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ORIGINAL ARTICLE
Year : 2016  |  Volume : 4  |  Issue : 1  |  Page : 13-19

Prevalence of obesity among Saudi board residents in Aseer Region, Saudi Arabia


1 Ministry of Health, Postgraduate Family Medicine Program, Al-Baha Region, KSA
2 Department of Family Medicine, General Directorate of Health Affairs, Aseer Region, KSA
3 Department of Family and Community Medicine, Faculty of Medicine, King Khalid University, Abha, KSA

Correspondence Address:
Dr. Abdullah Ali Alzahrani
Postgraduate Family Medicine Program, Al-Baha Region
KSA
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Source of Support: None, Conflict of Interest: None

DOI: 10.4103/2347-2618.184947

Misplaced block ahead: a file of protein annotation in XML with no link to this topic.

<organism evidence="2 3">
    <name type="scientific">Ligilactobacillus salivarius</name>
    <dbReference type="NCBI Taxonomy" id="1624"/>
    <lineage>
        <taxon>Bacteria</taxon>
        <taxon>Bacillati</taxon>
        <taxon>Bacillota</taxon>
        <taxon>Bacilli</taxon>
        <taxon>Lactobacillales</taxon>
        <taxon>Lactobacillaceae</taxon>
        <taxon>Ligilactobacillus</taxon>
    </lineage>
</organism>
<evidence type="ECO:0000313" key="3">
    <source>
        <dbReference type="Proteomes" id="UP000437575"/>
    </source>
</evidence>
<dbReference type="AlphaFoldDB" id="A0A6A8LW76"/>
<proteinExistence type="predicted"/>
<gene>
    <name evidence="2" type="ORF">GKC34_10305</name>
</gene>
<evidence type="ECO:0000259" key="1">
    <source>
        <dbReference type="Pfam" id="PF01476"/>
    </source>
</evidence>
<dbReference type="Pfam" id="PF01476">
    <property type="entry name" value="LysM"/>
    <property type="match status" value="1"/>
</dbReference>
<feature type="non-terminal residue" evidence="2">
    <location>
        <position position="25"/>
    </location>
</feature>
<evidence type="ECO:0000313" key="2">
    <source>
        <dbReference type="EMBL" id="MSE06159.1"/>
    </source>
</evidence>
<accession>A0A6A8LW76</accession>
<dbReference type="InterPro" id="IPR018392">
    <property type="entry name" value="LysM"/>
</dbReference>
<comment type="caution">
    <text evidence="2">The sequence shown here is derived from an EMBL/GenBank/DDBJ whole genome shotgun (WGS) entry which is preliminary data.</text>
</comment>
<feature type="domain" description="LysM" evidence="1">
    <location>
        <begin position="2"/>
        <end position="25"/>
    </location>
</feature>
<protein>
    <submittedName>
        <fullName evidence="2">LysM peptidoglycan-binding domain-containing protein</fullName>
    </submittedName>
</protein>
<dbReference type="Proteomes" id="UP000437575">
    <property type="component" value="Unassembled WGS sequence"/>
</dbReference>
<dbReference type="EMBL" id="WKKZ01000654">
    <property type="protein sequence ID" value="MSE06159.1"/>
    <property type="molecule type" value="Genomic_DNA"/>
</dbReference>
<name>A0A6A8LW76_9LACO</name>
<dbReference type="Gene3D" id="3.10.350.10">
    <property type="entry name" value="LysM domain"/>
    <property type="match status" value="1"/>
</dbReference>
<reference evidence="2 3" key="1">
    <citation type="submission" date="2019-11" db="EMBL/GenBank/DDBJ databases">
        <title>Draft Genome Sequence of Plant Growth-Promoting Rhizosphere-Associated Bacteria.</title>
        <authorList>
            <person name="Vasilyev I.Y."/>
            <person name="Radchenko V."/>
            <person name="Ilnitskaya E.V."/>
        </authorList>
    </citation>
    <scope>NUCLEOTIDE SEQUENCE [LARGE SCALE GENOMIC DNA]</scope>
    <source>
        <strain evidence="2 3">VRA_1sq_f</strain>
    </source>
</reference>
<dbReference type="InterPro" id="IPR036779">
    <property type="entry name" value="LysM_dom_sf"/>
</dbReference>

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Background: Obesity is a risk factor for many chronic diseases and some malignancies. It became as international epidemic, particularly in Western and Gulf countries. Objectives: To determine the prevalence of obesity and overweight among resident physicians in the postgraduate training programs of Saudi Board in Aseer Region, KSA. Subjects and Methods: This cross-sectional study was conducted during October to November 2013. Data were collected through a questionnaire developed by the researchers, which included the demographic data, weight and height measurements, and dietary habit using food frequency questionnaire. The first researcher met all the respondents and measured their weight and height, then every subject was asked to fill the self-administered questionnaire. Results: Out of 255 invited residents, 82.7% participated in this study. The mean age of the respondents was 27.9 ± 2.6 years. Almost two-thirds of them (66.8%) were males. Majority of them (96.2%) were Saudi. Overweight and obesity were reported among 36% and 23.2% of the residents, respectively. Obesity was significantly higher among male than female resident physicians (31.9% vs. 7.1%), P < 0.001. Taking of potatoes chips, sweets, pizza, never drinking skimmed milk, and never drinking semi-skimmed milk were significantly associated with obesity among resident physicians. Conclusion: Frequency of overweight and obesity was high among Saudi Board residents in Aseer Region and significantly higher in male than female physicians. Taking of potatoes chips, sweets, pizza, never drinking skimmed milk, and never drinking semi-skimmed milk were significantly associated with obesity among resident physicians.


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